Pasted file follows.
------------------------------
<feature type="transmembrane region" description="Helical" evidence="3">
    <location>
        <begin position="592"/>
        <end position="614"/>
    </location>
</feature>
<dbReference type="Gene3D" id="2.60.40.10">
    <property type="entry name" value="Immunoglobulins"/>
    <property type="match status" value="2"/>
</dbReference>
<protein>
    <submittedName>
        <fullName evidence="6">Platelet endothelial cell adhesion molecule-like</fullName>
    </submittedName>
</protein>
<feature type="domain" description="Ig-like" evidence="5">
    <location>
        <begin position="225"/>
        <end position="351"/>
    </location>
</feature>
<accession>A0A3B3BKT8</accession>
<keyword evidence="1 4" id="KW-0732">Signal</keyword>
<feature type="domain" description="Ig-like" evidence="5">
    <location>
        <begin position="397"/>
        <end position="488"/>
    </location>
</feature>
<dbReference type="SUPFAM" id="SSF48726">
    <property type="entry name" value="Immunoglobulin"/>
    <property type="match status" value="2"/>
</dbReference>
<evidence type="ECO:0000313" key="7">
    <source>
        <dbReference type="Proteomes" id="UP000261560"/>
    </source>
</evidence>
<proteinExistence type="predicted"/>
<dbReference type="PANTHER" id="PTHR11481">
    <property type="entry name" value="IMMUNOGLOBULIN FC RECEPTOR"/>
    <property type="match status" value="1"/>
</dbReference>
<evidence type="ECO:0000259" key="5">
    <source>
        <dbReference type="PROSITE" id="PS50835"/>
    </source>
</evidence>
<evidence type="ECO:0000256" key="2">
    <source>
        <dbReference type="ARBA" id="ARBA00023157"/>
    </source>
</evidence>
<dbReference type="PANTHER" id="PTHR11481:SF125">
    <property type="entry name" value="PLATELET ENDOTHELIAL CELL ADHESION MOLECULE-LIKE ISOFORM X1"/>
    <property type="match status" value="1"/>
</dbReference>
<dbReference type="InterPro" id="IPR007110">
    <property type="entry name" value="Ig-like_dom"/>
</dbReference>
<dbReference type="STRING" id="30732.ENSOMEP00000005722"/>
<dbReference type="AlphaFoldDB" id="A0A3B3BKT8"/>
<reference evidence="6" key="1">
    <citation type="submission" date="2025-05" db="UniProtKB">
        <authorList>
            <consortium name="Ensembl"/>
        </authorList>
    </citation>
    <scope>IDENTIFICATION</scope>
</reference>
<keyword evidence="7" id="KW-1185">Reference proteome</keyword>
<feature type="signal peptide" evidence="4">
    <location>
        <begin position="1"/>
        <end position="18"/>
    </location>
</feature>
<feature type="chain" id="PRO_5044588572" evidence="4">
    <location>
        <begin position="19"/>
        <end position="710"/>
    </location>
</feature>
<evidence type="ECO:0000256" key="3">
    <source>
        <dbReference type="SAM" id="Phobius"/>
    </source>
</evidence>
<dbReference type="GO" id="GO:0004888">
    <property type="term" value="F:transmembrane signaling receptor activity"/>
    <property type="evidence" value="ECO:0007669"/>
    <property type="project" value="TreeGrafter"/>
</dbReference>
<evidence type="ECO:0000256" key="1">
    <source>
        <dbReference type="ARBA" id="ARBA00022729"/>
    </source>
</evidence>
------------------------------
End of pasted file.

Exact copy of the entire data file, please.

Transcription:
<feature type="transmembrane region" description="Helical" evidence="3">
    <location>
        <begin position="592"/>
        <end position="614"/>
    </location>
</feature>
<dbReference type="Gene3D" id="2.60.40.10">
    <property type="entry name" value="Immunoglobulins"/>
    <property type="match status" value="2"/>
</dbReference>
<protein>
    <submittedName>
        <fullName evidence="6">Platelet endothelial cell adhesion molecule-like</fullName>
    </submittedName>
</protein>
<feature type="domain" description="Ig-like" evidence="5">
    <location>
        <begin position="225"/>
        <end position="351"/>
    </location>
</feature>
<accession>A0A3B3BKT8</accession>
<keyword evidence="1 4" id="KW-0732">Signal</keyword>
<feature type="domain" description="Ig-like" evidence="5">
    <location>
        <begin position="397"/>
        <end position="488"/>
    </location>
</feature>
<dbReference type="SUPFAM" id="SSF48726">
    <property type="entry name" value="Immunoglobulin"/>
    <property type="match status" value="2"/>
</dbReference>
<evidence type="ECO:0000313" key="7">
    <source>
        <dbReference type="Proteomes" id="UP000261560"/>
    </source>
</evidence>
<proteinExistence type="predicted"/>
<dbReference type="PANTHER" id="PTHR11481">
    <property type="entry name" value="IMMUNOGLOBULIN FC RECEPTOR"/>
    <property type="match status" value="1"/>
</dbReference>
<evidence type="ECO:0000259" key="5">
    <source>
        <dbReference type="PROSITE" id="PS50835"/>
    </source>
</evidence>
<evidence type="ECO:0000256" key="2">
    <source>
        <dbReference type="ARBA" id="ARBA00023157"/>
    </source>
</evidence>
<dbReference type="PANTHER" id="PTHR11481:SF125">
    <property type="entry name" value="PLATELET ENDOTHELIAL CELL ADHESION MOLECULE-LIKE ISOFORM X1"/>
    <property type="match status" value="1"/>
</dbReference>
<dbReference type="InterPro" id="IPR007110">
    <property type="entry name" value="Ig-like_dom"/>
</dbReference>
<dbReference type="STRING" id="30732.ENSOMEP00000005722"/>
<dbReference type="AlphaFoldDB" id="A0A3B3BKT8"/>
<reference evidence="6" key="1">
    <citation type="submission" date="2025-05" db="UniProtKB">
        <authorList>
            <consortium name="Ensembl"/>
        </authorList>
    </citation>
    <scope>IDENTIFICATION</scope>
</reference>
<keyword evidence="7" id="KW-1185">Reference proteome</keyword>
<feature type="signal peptide" evidence="4">
    <location>
        <begin position="1"/>
        <end position="18"/>
    </location>
</feature>
<feature type="chain" id="PRO_5044588572" evidence="4">
    <location>
        <begin position="19"/>
        <end position="710"/>
    </location>
</feature>
<evidence type="ECO:0000256" key="3">
    <source>
        <dbReference type="SAM" id="Phobius"/>
    </source>
</evidence>
<dbReference type="GO" id="GO:0004888">
    <property type="term" value="F:transmembrane signaling receptor activity"/>
    <property type="evidence" value="ECO:0007669"/>
    <property type="project" value="TreeGrafter"/>
</dbReference>
<evidence type="ECO:0000256" key="1">
    <source>
        <dbReference type="ARBA" id="ARBA00022729"/>
    </source>
</evidence>